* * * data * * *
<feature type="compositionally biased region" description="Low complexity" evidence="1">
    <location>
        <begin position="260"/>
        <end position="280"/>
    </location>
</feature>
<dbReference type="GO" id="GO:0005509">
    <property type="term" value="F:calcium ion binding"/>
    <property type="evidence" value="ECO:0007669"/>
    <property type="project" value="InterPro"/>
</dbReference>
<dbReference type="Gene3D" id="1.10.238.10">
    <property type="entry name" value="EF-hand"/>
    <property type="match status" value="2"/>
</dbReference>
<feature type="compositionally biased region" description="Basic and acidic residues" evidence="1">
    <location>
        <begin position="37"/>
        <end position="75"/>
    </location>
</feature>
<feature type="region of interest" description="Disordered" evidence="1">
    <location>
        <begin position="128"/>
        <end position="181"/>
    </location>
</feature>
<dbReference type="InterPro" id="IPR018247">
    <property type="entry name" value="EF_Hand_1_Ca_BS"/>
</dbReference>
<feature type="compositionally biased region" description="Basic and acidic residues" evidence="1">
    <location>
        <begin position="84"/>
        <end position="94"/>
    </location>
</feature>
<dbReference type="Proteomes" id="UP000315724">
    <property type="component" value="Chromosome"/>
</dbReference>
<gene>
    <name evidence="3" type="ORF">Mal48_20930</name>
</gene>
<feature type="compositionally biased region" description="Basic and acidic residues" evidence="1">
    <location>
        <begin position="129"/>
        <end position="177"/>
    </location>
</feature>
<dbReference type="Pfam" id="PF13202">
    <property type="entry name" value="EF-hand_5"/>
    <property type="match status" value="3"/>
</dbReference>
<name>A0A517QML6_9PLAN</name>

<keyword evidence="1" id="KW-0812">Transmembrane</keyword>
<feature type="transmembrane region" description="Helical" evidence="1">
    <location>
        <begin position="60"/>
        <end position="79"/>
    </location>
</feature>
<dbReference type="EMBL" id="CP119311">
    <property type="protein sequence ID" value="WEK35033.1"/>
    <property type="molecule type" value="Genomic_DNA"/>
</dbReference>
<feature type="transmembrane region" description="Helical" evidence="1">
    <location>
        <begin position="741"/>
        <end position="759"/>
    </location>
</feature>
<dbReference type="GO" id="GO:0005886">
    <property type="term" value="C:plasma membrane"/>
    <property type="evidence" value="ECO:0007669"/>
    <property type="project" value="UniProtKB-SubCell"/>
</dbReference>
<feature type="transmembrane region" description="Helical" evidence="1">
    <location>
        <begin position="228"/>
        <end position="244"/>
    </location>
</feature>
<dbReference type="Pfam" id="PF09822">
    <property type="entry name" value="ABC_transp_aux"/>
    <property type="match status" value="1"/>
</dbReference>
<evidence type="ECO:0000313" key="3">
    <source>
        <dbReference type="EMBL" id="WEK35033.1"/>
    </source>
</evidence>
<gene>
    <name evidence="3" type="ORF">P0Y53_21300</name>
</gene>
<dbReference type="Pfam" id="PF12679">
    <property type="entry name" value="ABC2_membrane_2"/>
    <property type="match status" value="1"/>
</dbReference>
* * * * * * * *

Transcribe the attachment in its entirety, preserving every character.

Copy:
<feature type="compositionally biased region" description="Low complexity" evidence="1">
    <location>
        <begin position="260"/>
        <end position="280"/>
    </location>
</feature>
<dbReference type="GO" id="GO:0005509">
    <property type="term" value="F:calcium ion binding"/>
    <property type="evidence" value="ECO:0007669"/>
    <property type="project" value="InterPro"/>
</dbReference>
<dbReference type="Gene3D" id="1.10.238.10">
    <property type="entry name" value="EF-hand"/>
    <property type="match status" value="2"/>
</dbReference>
<feature type="compositionally biased region" description="Basic and acidic residues" evidence="1">
    <location>
        <begin position="37"/>
        <end position="75"/>
    </location>
</feature>
<feature type="region of interest" description="Disordered" evidence="1">
    <location>
        <begin position="128"/>
        <end position="181"/>
    </location>
</feature>
<dbReference type="InterPro" id="IPR018247">
    <property type="entry name" value="EF_Hand_1_Ca_BS"/>
</dbReference>
<feature type="compositionally biased region" description="Basic and acidic residues" evidence="1">
    <location>
        <begin position="84"/>
        <end position="94"/>
    </location>
</feature>
<dbReference type="Proteomes" id="UP000315724">
    <property type="component" value="Chromosome"/>
</dbReference>
<gene>
    <name evidence="3" type="ORF">Mal48_20930</name>
</gene>
<feature type="compositionally biased region" description="Basic and acidic residues" evidence="1">
    <location>
        <begin position="129"/>
        <end position="177"/>
    </location>
</feature>
<dbReference type="Pfam" id="PF13202">
    <property type="entry name" value="EF-hand_5"/>
    <property type="match status" value="3"/>
</dbReference>
<name>A0A517QML6_9PLAN</name>

<keyword evidence="1" id="KW-0812">Transmembrane</keyword>
<feature type="transmembrane region" description="Helical" evidence="1">
    <location>
        <begin position="60"/>
        <end position="79"/>
    </location>
</feature>
<dbReference type="EMBL" id="CP119311">
    <property type="protein sequence ID" value="WEK35033.1"/>
    <property type="molecule type" value="Genomic_DNA"/>
</dbReference>
<feature type="transmembrane region" description="Helical" evidence="1">
    <location>
        <begin position="741"/>
        <end position="759"/>
    </location>
</feature>
<dbReference type="GO" id="GO:0005886">
    <property type="term" value="C:plasma membrane"/>
    <property type="evidence" value="ECO:0007669"/>
    <property type="project" value="UniProtKB-SubCell"/>
</dbReference>
<feature type="transmembrane region" description="Helical" evidence="1">
    <location>
        <begin position="228"/>
        <end position="244"/>
    </location>
</feature>
<dbReference type="Pfam" id="PF09822">
    <property type="entry name" value="ABC_transp_aux"/>
    <property type="match status" value="1"/>
</dbReference>
<evidence type="ECO:0000313" key="3">
    <source>
        <dbReference type="EMBL" id="WEK35033.1"/>
    </source>
</evidence>
<gene>
    <name evidence="3" type="ORF">P0Y53_21300</name>
</gene>
<dbReference type="Pfam" id="PF12679">
    <property type="entry name" value="ABC2_membrane_2"/>
    <property type="match status" value="1"/>
</dbReference>